Talk of a Hospital
In 1888, Mt. Vernon, Illinois was struck by a devastating tornado that highlighted the community's need for a hospital. The following years saw a string of short-lived hospital efforts in the community that faltered from financial problems, fires or the star of World War I. Then, in 1919 Dr. Thompson opened the 7-bed Mt. Vernon Hospital, also known as Thompson Hospital. Within its first year, the Hospital expanded to 24 beds.
Mt. Vernon Hospital continued until 1934 when Dr. Thompson and his son Dr. Harry Thompson requested assistance from the Belleville Diocese to locate an order of Catholic Sisters to take over. The Sister of St. Francis began negotiations in 1939 to lead the Hospital, but stalled over the next years. In 1943, the Hospital was forced to close due to Dr. Thompson's declining health, inadequate staffing and high costs.
Welcome Sisters of St. Francis
Mt. Vernon Hospital was then purchased by Carl Schweinfurth, a Mt. Vernon businessman, who gifted it to the Sisters of St. Francis.
In 1944, the Sisters of St. Francis renamed the hospital to Good Samaritan Hospital. Later that year, the hospital was recognized in the American Hospital Association Registry. And by December of the same year, the hospital was designated a depot for storing and distributing penicillin by the Office of Civilian Penicillin Distribution of the War Production Board.
Soon, the hospital expanded from 23 to 32 beds and plans were underway for additional expansion and remodeling.
In 1946, Good Samaritan Hospital became a member of the Illinois Hospital Association and was incorporated as a not-for-profit. The Hills Burton Funds of $700,000 were approved and allowed for the creation of a new hospital. Good Samaritan was the first hospital in the nation to be approved by U.S. Surgeon-General and first approved by Illinois under the Federal-State local share-cost program. This meant that the hospital and/or local community were responsible for a third of the construction bill while Federal and State will each be responsible for another third.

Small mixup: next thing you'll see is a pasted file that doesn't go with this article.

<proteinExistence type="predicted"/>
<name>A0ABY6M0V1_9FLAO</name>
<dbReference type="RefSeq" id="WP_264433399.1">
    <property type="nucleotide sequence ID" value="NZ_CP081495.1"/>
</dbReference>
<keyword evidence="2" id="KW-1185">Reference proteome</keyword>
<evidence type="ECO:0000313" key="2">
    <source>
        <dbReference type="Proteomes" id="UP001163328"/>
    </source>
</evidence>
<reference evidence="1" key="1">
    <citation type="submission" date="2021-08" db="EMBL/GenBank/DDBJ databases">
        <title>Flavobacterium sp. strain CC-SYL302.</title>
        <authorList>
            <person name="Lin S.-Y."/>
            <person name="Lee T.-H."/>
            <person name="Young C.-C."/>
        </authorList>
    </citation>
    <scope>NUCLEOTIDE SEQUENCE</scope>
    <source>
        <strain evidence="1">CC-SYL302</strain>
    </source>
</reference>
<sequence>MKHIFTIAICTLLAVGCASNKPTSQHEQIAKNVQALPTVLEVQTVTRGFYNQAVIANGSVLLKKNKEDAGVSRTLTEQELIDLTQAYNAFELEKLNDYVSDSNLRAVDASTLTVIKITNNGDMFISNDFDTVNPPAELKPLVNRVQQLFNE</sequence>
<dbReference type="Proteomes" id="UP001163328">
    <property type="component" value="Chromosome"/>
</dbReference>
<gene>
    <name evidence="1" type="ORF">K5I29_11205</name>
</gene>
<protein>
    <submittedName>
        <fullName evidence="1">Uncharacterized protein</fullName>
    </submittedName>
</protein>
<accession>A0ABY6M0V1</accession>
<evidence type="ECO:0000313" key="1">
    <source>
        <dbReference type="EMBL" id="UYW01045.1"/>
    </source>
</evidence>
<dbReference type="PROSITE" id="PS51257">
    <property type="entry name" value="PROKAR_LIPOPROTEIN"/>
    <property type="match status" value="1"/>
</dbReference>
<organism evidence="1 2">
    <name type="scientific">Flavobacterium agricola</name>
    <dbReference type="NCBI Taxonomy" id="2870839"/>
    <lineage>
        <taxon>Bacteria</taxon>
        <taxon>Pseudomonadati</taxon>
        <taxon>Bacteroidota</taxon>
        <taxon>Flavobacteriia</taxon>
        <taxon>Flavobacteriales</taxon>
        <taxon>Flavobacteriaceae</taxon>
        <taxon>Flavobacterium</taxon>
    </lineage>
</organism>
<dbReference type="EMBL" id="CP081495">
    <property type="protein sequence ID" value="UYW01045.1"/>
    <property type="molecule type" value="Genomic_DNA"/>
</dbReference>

In 1950, the cornerstone for the new hospital was placed and the facility opened with 100 beds on April 27, 1952. Good Samaritan continued to grow and expanded its capacity again in 1962 with a third floor addition that added 10 beds and 10 bassinets. By 1968, the hospital was fully accredited with the Joint Commission.
In 1971, Good Samaritan Hospital was designated an area-wide Trauma Center by the state of Illinois, one of the first states to award this designation. By 1980, funds were again being raised for additional building efforts. Then, in 1983, Good Samaritan Hospital became the first small hospital in Southern Illinois to be accredited by the Illinois State Medical Society to grant CMW credit for its programs in education.
Enter SSM Health
In 1987, Good Samaritan Hospital signed a brief lease agreement with AHM, who had been running the hospital. Ties were broke in 1988 and Good Samaritan Hospital joined the SSM Health Care System, a Catholic system headquartered in St. Louis, Missouri. It was renamed Good Samaritan Regional Health Center.
In 1990, the hospital went tobacco-free as part of the Great American Smokeout.
In 1991, the Sisters of Saint Francis of the Providence of God leave the hospital. Then in 1996, Good Samaritan and St. Mary's Hospital enter into an agreement to create an integrated health care organization in the region.
In 1997, Good Samaritan was awarded the Lincoln Award for Excellence, Illinois' top quality honor. Then in 2002, the entire SSM Health Care organization became the first health care system to receive the Malcolm Baldrige National Quality Award, the nation's highest honor.
The newest Good Samaritan location opened on Jan. 27, 2013. It was renamed in August 2015 to SSM Health Good Samaritan Hospital – Mt. Vernon.